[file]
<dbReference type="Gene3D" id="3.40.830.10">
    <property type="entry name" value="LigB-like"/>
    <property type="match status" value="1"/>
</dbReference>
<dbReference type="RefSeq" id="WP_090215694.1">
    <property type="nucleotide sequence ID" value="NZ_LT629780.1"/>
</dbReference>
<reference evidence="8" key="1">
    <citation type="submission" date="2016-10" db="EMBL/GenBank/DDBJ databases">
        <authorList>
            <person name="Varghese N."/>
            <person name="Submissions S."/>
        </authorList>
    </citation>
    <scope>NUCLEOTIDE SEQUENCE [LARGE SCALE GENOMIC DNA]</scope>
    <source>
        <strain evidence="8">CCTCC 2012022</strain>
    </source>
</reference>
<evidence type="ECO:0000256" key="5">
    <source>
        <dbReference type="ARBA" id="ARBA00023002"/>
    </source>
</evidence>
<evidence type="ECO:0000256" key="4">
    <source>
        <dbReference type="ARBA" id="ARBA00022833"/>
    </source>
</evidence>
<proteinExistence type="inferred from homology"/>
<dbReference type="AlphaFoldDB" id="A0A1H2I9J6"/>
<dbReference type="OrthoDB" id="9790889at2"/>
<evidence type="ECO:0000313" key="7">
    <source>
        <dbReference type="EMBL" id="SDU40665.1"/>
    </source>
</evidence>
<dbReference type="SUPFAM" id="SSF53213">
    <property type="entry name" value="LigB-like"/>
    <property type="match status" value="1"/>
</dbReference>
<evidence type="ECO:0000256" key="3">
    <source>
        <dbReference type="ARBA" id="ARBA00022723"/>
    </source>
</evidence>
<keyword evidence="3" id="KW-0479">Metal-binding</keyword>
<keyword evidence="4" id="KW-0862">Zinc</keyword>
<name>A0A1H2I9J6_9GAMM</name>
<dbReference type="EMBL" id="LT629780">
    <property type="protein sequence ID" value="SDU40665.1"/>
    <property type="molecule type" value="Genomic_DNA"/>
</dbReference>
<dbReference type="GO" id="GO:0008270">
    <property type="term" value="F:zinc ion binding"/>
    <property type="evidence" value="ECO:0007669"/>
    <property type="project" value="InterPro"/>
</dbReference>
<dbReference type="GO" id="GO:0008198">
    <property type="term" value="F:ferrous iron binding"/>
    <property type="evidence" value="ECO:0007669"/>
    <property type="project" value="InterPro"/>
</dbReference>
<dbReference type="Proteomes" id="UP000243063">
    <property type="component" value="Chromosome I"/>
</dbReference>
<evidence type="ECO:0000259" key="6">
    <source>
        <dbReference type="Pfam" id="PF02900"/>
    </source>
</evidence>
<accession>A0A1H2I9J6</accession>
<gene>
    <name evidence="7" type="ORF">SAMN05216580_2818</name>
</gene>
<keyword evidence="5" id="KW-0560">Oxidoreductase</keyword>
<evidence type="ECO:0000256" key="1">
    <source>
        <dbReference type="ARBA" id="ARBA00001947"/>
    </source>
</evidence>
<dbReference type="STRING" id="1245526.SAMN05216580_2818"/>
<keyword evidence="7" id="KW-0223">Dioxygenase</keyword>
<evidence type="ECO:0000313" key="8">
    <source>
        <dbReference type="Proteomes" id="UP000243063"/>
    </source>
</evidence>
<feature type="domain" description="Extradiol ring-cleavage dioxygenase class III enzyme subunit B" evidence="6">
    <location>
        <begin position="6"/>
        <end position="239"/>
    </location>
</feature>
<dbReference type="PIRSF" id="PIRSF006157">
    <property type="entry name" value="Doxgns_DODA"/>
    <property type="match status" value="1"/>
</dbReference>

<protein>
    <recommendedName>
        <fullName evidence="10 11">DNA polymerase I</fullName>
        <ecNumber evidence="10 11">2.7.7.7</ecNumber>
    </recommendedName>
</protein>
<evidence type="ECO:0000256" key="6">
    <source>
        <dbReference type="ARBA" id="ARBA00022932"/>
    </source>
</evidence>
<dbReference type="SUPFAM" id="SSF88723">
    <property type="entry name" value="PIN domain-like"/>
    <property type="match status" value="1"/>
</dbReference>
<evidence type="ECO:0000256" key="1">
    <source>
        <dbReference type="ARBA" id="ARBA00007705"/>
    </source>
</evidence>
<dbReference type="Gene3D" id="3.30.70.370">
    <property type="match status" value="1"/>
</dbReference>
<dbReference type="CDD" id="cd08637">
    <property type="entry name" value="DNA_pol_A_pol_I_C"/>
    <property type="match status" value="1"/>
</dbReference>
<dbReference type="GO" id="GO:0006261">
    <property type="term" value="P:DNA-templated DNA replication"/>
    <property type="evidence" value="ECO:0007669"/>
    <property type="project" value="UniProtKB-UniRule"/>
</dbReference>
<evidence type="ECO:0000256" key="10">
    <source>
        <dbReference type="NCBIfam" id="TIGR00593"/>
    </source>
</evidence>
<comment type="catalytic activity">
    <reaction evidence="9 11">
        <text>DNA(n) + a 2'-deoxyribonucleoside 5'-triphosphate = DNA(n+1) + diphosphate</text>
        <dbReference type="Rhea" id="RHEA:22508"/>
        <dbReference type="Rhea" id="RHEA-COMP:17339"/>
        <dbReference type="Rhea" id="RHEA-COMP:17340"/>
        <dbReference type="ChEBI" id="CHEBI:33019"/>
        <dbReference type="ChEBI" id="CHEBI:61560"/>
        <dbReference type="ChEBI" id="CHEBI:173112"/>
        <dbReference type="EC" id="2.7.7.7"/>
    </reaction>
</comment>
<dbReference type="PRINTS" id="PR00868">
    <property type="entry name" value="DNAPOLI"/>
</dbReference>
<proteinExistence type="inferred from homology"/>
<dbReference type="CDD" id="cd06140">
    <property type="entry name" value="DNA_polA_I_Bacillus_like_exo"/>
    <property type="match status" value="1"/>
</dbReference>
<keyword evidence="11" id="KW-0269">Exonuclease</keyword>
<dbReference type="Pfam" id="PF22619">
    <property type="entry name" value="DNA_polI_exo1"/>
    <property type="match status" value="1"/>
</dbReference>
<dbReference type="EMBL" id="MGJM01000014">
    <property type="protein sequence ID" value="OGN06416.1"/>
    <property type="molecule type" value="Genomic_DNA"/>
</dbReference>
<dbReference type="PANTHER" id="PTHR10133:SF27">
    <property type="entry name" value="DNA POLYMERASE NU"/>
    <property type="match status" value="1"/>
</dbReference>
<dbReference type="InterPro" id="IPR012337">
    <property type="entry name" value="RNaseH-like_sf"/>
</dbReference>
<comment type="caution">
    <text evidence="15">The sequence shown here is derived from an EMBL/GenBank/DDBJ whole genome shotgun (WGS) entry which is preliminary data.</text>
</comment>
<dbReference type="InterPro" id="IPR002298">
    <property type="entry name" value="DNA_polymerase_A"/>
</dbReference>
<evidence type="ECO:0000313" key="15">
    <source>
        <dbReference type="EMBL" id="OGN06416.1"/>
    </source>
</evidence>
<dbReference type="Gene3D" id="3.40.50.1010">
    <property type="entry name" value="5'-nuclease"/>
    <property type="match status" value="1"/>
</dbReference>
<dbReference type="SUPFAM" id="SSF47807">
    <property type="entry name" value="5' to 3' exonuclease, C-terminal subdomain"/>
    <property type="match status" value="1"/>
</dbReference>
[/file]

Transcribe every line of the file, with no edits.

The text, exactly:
<dbReference type="Gene3D" id="3.40.830.10">
    <property type="entry name" value="LigB-like"/>
    <property type="match status" value="1"/>
</dbReference>
<dbReference type="RefSeq" id="WP_090215694.1">
    <property type="nucleotide sequence ID" value="NZ_LT629780.1"/>
</dbReference>
<reference evidence="8" key="1">
    <citation type="submission" date="2016-10" db="EMBL/GenBank/DDBJ databases">
        <authorList>
            <person name="Varghese N."/>
            <person name="Submissions S."/>
        </authorList>
    </citation>
    <scope>NUCLEOTIDE SEQUENCE [LARGE SCALE GENOMIC DNA]</scope>
    <source>
        <strain evidence="8">CCTCC 2012022</strain>
    </source>
</reference>
<evidence type="ECO:0000256" key="5">
    <source>
        <dbReference type="ARBA" id="ARBA00023002"/>
    </source>
</evidence>
<evidence type="ECO:0000256" key="4">
    <source>
        <dbReference type="ARBA" id="ARBA00022833"/>
    </source>
</evidence>
<proteinExistence type="inferred from homology"/>
<dbReference type="AlphaFoldDB" id="A0A1H2I9J6"/>
<dbReference type="OrthoDB" id="9790889at2"/>
<evidence type="ECO:0000313" key="7">
    <source>
        <dbReference type="EMBL" id="SDU40665.1"/>
    </source>
</evidence>
<dbReference type="SUPFAM" id="SSF53213">
    <property type="entry name" value="LigB-like"/>
    <property type="match status" value="1"/>
</dbReference>
<evidence type="ECO:0000256" key="3">
    <source>
        <dbReference type="ARBA" id="ARBA00022723"/>
    </source>
</evidence>
<keyword evidence="3" id="KW-0479">Metal-binding</keyword>
<keyword evidence="4" id="KW-0862">Zinc</keyword>
<name>A0A1H2I9J6_9GAMM</name>
<dbReference type="EMBL" id="LT629780">
    <property type="protein sequence ID" value="SDU40665.1"/>
    <property type="molecule type" value="Genomic_DNA"/>
</dbReference>
<dbReference type="GO" id="GO:0008270">
    <property type="term" value="F:zinc ion binding"/>
    <property type="evidence" value="ECO:0007669"/>
    <property type="project" value="InterPro"/>
</dbReference>
<dbReference type="GO" id="GO:0008198">
    <property type="term" value="F:ferrous iron binding"/>
    <property type="evidence" value="ECO:0007669"/>
    <property type="project" value="InterPro"/>
</dbReference>
<dbReference type="Proteomes" id="UP000243063">
    <property type="component" value="Chromosome I"/>
</dbReference>
<evidence type="ECO:0000259" key="6">
    <source>
        <dbReference type="Pfam" id="PF02900"/>
    </source>
</evidence>
<accession>A0A1H2I9J6</accession>
<gene>
    <name evidence="7" type="ORF">SAMN05216580_2818</name>
</gene>
<keyword evidence="5" id="KW-0560">Oxidoreductase</keyword>
<evidence type="ECO:0000256" key="1">
    <source>
        <dbReference type="ARBA" id="ARBA00001947"/>
    </source>
</evidence>
<dbReference type="STRING" id="1245526.SAMN05216580_2818"/>
<keyword evidence="7" id="KW-0223">Dioxygenase</keyword>
<evidence type="ECO:0000313" key="8">
    <source>
        <dbReference type="Proteomes" id="UP000243063"/>
    </source>
</evidence>
<feature type="domain" description="Extradiol ring-cleavage dioxygenase class III enzyme subunit B" evidence="6">
    <location>
        <begin position="6"/>
        <end position="239"/>
    </location>
</feature>
<dbReference type="PIRSF" id="PIRSF006157">
    <property type="entry name" value="Doxgns_DODA"/>
    <property type="match status" value="1"/>
</dbReference>

<protein>
    <recommendedName>
        <fullName evidence="10 11">DNA polymerase I</fullName>
        <ecNumber evidence="10 11">2.7.7.7</ecNumber>
    </recommendedName>
</protein>
<evidence type="ECO:0000256" key="6">
    <source>
        <dbReference type="ARBA" id="ARBA00022932"/>
    </source>
</evidence>
<dbReference type="SUPFAM" id="SSF88723">
    <property type="entry name" value="PIN domain-like"/>
    <property type="match status" value="1"/>
</dbReference>
<evidence type="ECO:0000256" key="1">
    <source>
        <dbReference type="ARBA" id="ARBA00007705"/>
    </source>
</evidence>
<dbReference type="Gene3D" id="3.30.70.370">
    <property type="match status" value="1"/>
</dbReference>
<dbReference type="CDD" id="cd08637">
    <property type="entry name" value="DNA_pol_A_pol_I_C"/>
    <property type="match status" value="1"/>
</dbReference>
<dbReference type="GO" id="GO:0006261">
    <property type="term" value="P:DNA-templated DNA replication"/>
    <property type="evidence" value="ECO:0007669"/>
    <property type="project" value="UniProtKB-UniRule"/>
</dbReference>
<evidence type="ECO:0000256" key="10">
    <source>
        <dbReference type="NCBIfam" id="TIGR00593"/>
    </source>
</evidence>
<comment type="catalytic activity">
    <reaction evidence="9 11">
        <text>DNA(n) + a 2'-deoxyribonucleoside 5'-triphosphate = DNA(n+1) + diphosphate</text>
        <dbReference type="Rhea" id="RHEA:22508"/>
        <dbReference type="Rhea" id="RHEA-COMP:17339"/>
        <dbReference type="Rhea" id="RHEA-COMP:17340"/>
        <dbReference type="ChEBI" id="CHEBI:33019"/>
        <dbReference type="ChEBI" id="CHEBI:61560"/>
        <dbReference type="ChEBI" id="CHEBI:173112"/>
        <dbReference type="EC" id="2.7.7.7"/>
    </reaction>
</comment>
<dbReference type="PRINTS" id="PR00868">
    <property type="entry name" value="DNAPOLI"/>
</dbReference>
<proteinExistence type="inferred from homology"/>
<dbReference type="CDD" id="cd06140">
    <property type="entry name" value="DNA_polA_I_Bacillus_like_exo"/>
    <property type="match status" value="1"/>
</dbReference>
<keyword evidence="11" id="KW-0269">Exonuclease</keyword>
<dbReference type="Pfam" id="PF22619">
    <property type="entry name" value="DNA_polI_exo1"/>
    <property type="match status" value="1"/>
</dbReference>
<dbReference type="EMBL" id="MGJM01000014">
    <property type="protein sequence ID" value="OGN06416.1"/>
    <property type="molecule type" value="Genomic_DNA"/>
</dbReference>
<dbReference type="PANTHER" id="PTHR10133:SF27">
    <property type="entry name" value="DNA POLYMERASE NU"/>
    <property type="match status" value="1"/>
</dbReference>
<dbReference type="InterPro" id="IPR012337">
    <property type="entry name" value="RNaseH-like_sf"/>
</dbReference>
<comment type="caution">
    <text evidence="15">The sequence shown here is derived from an EMBL/GenBank/DDBJ whole genome shotgun (WGS) entry which is preliminary data.</text>
</comment>
<dbReference type="InterPro" id="IPR002298">
    <property type="entry name" value="DNA_polymerase_A"/>
</dbReference>
<evidence type="ECO:0000313" key="15">
    <source>
        <dbReference type="EMBL" id="OGN06416.1"/>
    </source>
</evidence>
<dbReference type="Gene3D" id="3.40.50.1010">
    <property type="entry name" value="5'-nuclease"/>
    <property type="match status" value="1"/>
</dbReference>
<dbReference type="SUPFAM" id="SSF47807">
    <property type="entry name" value="5' to 3' exonuclease, C-terminal subdomain"/>
    <property type="match status" value="1"/>
</dbReference>